Your Vote Counts, Right?

Before the presidential primary occurs in Oregon, the race will be mostly decided.  McCain’s Republican nomination is all but a sure thing and the race between Obama and Clinton may not be decided in the polls.  And yet, all my life I’ve been told that my vote counts.  Does it?bipartisan-animal.jpg

In the mid-seventies, fresh out of the social revolution of the 60s, I wore a bold red, white, and blue shirt with “VOTE” emblazoned across the front.  Ever since I’ve been legal, I’ve taken the opportunity to vote.  I now have over thirty years of voting experience.  And yet, I can’t think of one election where my vote made a difference.

The process has become so stylized, statistical, and a virtual marketers game, that I now see where the candidates are playing to the demographic voting blocks.  On Super-Tuesday, Obama played well with male African-Americans and Hillary scored high with white women.  Though I most likely will vote Democratic this year, I’m not African-American and I’m not a woman.  Most likely, I won’t get to decide whether Hillary or Obama will carry the nomination for the Democratic party.

In 2004 I registered a protest vote against George Bush; with no hope that John Kerry would come close to being elected.  I 2000 I didn’t vote for a Democrat or a Republican – again boycotting the process and choosing “none-of the-above” as a write-in.  I knew that voting for an Independent was just another vote for the leader: George Bush.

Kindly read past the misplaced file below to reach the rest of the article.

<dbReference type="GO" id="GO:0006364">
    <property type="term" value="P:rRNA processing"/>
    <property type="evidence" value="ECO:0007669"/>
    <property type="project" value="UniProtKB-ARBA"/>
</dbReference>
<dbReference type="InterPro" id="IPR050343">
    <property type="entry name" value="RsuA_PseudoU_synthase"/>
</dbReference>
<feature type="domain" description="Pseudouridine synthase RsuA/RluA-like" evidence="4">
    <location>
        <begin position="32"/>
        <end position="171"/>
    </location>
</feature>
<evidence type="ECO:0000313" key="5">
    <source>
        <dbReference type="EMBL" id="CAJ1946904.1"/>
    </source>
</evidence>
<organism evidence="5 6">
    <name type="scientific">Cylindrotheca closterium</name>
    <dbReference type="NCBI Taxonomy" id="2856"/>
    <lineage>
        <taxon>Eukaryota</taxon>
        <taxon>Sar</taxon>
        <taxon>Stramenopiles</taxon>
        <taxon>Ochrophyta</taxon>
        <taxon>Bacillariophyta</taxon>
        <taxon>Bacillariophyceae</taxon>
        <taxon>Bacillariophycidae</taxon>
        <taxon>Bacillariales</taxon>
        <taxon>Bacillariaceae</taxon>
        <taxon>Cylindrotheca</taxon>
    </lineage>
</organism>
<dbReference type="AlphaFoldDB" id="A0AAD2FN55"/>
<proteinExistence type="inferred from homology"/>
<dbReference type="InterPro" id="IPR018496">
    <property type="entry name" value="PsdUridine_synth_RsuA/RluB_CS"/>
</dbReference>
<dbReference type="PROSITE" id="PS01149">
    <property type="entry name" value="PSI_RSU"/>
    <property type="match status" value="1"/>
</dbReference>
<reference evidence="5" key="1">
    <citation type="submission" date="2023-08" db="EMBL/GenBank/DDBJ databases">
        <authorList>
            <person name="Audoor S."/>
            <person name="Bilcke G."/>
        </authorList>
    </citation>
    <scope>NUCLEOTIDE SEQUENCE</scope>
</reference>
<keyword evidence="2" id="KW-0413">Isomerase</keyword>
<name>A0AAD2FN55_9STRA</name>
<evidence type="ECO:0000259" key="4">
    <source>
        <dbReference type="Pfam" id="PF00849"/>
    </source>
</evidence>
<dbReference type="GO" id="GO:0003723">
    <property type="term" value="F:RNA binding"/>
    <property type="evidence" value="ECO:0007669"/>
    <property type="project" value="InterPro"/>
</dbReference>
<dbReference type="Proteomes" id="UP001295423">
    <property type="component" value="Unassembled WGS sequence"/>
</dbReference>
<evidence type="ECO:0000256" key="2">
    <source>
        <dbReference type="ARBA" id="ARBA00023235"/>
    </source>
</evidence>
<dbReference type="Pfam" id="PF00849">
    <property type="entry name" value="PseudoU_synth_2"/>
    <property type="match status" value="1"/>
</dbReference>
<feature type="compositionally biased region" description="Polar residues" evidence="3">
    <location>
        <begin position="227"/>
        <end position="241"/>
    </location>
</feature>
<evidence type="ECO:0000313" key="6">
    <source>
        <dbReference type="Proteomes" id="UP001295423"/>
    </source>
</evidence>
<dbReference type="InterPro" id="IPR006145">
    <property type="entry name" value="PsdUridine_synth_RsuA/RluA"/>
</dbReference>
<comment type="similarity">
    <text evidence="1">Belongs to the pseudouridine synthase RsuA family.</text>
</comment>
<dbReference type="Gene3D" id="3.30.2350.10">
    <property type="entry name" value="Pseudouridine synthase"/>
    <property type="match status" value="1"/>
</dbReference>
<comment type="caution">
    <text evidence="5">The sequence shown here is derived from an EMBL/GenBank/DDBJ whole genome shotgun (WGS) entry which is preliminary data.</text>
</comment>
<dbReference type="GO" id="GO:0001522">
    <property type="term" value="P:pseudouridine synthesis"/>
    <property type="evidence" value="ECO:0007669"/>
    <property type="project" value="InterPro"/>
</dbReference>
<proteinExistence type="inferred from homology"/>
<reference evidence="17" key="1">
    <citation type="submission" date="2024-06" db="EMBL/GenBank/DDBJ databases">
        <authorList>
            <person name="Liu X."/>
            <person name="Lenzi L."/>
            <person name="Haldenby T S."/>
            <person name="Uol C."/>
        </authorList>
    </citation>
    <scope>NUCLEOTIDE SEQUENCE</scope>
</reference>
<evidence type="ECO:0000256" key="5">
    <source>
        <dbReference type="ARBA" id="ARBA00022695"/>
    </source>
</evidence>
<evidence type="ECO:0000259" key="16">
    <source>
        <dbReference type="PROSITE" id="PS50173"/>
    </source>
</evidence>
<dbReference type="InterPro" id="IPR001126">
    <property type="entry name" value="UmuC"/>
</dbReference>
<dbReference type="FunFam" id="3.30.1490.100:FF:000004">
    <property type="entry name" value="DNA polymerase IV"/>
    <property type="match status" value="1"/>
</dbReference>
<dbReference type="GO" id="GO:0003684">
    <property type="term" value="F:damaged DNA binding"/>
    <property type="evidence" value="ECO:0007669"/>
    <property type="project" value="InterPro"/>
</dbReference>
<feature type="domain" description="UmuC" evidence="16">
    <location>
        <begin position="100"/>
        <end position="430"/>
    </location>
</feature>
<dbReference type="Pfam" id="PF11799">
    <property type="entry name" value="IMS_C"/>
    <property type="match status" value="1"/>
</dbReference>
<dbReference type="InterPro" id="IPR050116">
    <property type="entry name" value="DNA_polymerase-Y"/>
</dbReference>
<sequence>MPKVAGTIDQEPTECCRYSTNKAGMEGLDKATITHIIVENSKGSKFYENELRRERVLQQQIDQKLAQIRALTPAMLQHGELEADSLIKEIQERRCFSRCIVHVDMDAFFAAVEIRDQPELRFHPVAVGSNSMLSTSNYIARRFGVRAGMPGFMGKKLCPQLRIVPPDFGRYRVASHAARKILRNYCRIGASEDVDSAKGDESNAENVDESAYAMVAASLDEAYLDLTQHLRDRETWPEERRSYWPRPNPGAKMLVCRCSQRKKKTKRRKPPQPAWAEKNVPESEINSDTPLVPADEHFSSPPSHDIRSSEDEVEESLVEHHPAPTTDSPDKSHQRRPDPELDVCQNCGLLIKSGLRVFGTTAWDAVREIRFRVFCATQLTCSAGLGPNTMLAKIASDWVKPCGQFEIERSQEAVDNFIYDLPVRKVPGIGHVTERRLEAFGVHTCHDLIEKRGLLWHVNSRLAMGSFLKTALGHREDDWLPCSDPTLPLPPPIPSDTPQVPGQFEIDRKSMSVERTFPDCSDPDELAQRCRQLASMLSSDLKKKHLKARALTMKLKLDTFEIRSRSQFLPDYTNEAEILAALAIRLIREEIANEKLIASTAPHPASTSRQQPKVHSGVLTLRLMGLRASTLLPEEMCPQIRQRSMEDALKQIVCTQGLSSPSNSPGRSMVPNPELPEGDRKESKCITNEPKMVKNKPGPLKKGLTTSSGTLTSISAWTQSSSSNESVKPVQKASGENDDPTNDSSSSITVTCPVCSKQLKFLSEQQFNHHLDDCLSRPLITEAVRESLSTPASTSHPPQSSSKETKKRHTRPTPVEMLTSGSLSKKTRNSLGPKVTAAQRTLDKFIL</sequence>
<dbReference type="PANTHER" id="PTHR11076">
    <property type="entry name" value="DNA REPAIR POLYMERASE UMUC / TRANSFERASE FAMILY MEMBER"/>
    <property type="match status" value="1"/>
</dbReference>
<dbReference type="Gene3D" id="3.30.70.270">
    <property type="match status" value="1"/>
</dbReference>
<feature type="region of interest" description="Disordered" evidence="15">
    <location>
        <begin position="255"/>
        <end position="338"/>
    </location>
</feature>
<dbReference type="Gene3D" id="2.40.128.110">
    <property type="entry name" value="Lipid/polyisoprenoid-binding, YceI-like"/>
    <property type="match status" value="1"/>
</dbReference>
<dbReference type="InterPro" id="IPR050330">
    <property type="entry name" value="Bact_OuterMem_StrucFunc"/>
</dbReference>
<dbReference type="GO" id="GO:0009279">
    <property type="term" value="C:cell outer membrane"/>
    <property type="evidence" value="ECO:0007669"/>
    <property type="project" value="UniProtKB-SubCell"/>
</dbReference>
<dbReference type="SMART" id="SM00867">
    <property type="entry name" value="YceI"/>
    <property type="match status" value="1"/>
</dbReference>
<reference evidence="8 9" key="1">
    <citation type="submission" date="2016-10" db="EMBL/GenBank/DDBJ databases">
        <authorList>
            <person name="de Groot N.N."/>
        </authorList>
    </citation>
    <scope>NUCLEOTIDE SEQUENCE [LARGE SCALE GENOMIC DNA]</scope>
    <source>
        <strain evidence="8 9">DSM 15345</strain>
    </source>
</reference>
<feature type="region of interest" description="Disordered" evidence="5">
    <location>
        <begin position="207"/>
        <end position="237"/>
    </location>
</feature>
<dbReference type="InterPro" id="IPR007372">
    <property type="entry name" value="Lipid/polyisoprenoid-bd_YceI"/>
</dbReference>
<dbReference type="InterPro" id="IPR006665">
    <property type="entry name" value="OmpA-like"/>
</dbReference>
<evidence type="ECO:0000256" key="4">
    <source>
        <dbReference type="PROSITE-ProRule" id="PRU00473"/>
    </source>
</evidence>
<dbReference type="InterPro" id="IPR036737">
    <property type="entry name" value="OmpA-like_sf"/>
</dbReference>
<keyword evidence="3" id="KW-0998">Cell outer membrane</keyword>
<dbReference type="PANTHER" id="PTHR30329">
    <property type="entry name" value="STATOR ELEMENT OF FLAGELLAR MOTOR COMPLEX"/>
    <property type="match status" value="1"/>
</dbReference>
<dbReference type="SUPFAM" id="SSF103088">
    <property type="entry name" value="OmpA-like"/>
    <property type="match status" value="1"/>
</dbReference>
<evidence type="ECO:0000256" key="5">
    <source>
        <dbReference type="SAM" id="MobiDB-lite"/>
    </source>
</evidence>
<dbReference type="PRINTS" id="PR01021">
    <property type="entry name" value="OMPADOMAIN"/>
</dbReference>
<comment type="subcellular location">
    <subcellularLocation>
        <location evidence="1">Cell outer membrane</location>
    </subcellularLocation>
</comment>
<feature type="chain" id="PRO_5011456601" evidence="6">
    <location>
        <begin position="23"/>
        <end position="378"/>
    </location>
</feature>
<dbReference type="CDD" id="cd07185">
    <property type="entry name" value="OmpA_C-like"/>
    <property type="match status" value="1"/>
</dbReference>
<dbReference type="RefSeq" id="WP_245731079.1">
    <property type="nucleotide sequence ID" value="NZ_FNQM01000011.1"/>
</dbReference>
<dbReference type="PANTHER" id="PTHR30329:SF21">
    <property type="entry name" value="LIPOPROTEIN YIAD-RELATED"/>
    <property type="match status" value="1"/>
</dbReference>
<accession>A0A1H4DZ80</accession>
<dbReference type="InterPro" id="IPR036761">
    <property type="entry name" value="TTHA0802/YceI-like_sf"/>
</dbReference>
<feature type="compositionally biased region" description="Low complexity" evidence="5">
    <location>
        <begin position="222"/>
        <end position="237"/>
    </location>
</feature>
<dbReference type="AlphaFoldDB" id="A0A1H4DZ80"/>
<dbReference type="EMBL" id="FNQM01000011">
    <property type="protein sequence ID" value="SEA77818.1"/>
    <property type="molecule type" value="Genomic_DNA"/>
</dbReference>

My vote has to occur long before I mark my ballot.  My vote comes with my feet, my dollars, and my support.  I have to chose which demographic block I want to be a part of.  Do I want to be a part of a block that will choose a losing candidate, or wone that will support the winner in their victory march?

Although I happen to believe that either Obama or Clinton would serve the office of president well, there is no doubt that they would lead and make decisions differently.  Either of them are better than the alternative, the least harmful choice one might say, but without a clear vision into the future, I have no idea which would be the best choice.

Do you?

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Comments

  1. cathy says:

    Didn’t some wise old Greek guy say something about how the person who really wants the job is definitely not the person we should choose to do it? That make any sense to you?
    But I really like what you said about choosing long before you go to vote. That rocks.

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